Speaking of serendipity, Douglas, your book, and potentially now this film, proved serendipitous for many descendants of the people involved in the events covered by you — both descendants of victims, and of oppressors. They were able to learn more about their family’s history, however shameful it may have been. Did you have many people approach you after the book’s publication, and do you expect more after the film’s airing? Are there any descendants featured in the book who also appear in the documentary?
Douglas: Thereâ€™s no living person in the book whoâ€™s also in the film, for a variety of reasons. But what was interesting was that in the book — for me, one of the most moving passages in the book is in the epilogue. I had spent years and years and years trying to bring back to life this person, Green Cottenham, whoâ€™s the central character in the book, but who was very nearly erased by these events. He was arrested in 1908, he was sold into a slave mine in Alabama, he died there five months later under terrible circumstances, his body was dumped in an unmarked grave in a now vast, abandoned burial field on the outskirts of Birmingham. And I had zeroed in on him from the very beginning of the project, to try to write the story of this guy, and to try to tell this huge story through the story of this one guy. But in the end, there were no more than five pieces of paper that survive today that even demonstrate that he ever lived, one of which is his death certificate on which his name was misspelled. So for me, he represented what the book was really about, just this horrifying, destructive system that did erase countless lives and nearly erased and forced us to forget for various reasons this whole era of American history.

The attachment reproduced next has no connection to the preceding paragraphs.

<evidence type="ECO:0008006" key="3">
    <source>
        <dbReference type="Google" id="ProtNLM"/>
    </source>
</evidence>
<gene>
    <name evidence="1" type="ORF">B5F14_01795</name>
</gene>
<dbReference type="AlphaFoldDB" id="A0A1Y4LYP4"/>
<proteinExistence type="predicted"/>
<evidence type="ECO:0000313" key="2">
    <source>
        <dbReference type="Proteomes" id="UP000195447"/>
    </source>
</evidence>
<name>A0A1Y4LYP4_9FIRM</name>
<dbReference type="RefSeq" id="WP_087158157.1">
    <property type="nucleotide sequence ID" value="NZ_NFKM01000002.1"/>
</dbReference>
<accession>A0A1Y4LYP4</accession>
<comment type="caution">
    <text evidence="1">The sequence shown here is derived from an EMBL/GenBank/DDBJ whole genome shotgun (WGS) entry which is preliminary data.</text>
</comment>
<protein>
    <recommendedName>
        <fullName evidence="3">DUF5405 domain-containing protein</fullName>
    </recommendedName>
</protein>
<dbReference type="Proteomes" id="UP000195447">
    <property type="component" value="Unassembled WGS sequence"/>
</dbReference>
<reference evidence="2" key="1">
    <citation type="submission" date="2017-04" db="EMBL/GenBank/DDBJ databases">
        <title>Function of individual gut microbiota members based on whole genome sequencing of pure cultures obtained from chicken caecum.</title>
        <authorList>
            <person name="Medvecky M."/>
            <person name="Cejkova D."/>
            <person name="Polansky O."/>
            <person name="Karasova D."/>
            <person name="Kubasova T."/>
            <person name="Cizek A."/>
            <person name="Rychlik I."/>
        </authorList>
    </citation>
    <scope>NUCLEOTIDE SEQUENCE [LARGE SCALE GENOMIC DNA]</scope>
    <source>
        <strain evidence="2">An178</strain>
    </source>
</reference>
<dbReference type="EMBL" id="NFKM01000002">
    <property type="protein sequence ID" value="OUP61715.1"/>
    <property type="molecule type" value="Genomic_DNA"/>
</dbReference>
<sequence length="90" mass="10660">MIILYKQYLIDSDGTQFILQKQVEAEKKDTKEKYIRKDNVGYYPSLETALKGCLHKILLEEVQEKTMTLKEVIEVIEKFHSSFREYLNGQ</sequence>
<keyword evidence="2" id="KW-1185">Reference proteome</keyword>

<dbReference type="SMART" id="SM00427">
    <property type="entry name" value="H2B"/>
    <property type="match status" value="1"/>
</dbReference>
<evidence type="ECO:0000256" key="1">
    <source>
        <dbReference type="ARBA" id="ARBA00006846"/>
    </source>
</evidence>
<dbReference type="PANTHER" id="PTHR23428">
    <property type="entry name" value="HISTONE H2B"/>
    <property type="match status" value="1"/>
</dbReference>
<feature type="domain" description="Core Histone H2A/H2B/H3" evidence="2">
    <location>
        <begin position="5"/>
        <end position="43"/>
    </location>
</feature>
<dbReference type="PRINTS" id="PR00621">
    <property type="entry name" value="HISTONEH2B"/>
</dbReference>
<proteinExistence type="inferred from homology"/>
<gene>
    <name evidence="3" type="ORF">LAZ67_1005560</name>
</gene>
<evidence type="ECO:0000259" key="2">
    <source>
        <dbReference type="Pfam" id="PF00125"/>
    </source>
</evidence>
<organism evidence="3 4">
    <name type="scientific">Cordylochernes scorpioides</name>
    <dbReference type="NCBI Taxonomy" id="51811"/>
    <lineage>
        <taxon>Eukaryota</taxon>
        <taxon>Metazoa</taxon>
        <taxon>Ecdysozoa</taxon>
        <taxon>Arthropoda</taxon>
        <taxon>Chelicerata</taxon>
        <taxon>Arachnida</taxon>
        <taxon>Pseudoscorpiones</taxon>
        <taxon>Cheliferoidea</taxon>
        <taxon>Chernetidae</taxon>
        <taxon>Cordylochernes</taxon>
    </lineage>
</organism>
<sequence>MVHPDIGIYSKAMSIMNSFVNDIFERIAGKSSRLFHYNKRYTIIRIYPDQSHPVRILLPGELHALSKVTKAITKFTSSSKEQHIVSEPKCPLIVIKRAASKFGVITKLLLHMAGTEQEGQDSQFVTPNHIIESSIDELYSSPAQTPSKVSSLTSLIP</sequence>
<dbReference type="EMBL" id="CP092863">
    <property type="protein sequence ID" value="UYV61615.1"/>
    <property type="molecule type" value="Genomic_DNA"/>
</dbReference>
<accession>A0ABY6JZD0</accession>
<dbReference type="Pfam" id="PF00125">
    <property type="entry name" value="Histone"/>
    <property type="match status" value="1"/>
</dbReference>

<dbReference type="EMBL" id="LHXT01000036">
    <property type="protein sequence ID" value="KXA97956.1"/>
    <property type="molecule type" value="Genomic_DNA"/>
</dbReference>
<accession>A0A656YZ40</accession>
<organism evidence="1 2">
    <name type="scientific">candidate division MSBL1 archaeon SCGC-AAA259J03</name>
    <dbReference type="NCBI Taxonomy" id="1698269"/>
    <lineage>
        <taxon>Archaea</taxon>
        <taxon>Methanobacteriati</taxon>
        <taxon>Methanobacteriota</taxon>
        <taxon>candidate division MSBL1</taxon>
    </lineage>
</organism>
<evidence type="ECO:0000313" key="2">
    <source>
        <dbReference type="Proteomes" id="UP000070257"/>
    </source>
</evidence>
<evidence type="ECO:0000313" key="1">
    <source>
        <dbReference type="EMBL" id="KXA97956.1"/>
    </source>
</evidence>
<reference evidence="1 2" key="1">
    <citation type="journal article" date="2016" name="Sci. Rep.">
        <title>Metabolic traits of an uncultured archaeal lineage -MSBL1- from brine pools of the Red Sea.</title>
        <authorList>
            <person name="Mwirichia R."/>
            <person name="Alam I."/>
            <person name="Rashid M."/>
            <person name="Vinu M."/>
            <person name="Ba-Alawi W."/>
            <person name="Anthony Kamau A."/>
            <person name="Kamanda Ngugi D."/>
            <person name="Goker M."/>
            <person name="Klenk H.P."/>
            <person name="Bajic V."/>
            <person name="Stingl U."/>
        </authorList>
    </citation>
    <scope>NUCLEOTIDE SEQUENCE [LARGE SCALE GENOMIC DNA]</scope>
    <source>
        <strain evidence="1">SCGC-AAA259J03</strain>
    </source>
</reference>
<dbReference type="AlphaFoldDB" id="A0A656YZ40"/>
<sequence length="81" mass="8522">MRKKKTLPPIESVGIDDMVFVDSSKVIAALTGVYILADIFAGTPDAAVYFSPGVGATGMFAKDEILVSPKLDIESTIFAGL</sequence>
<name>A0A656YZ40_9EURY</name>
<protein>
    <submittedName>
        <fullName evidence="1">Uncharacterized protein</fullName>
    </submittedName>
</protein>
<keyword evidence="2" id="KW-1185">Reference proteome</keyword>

And for years and years and years I was trying to find anything and everything that might illuminate the life of this guy, and at one point in the book, I finally reach this great-nephew of this guy, an elderly gentleman in Birmingham. I call him up, get him on the phone, and in the book I sort of recount the dialogue we have on the phone. Itâ€™s this very moving, sad conversation with this man who ultimately was astonished that someone had put together this history of his family, and I took it all the way back to the African-born slave from whom Green descended, and from whom this man descended. But in the end, in the book, he wouldnâ€™t talk to me. We got to the end of the conversation and he said, “I donâ€™t want to talk about that. We donâ€™t want to talk about a slave.â€ť And he really represented the degree to which, for that generation of African Americans, the need to actually get away from the trauma of this past, and their need thatâ€™s as powerful to forget as a lot of white peopleâ€™s powerful need to forget, for different reasons. But amazingly, at the end of that conversation, I said to him â€“ as I was losing him â€“ and this is all quoted in the book, I said, “Look, Mr. Cottingham, is there someone else in the family that I can talk to? A younger person, whoâ€™s into history?” Just anybody else. I was just trying to save the interview, basically. He said, â€śNo, no, no, thereâ€™s not anybody.â€ť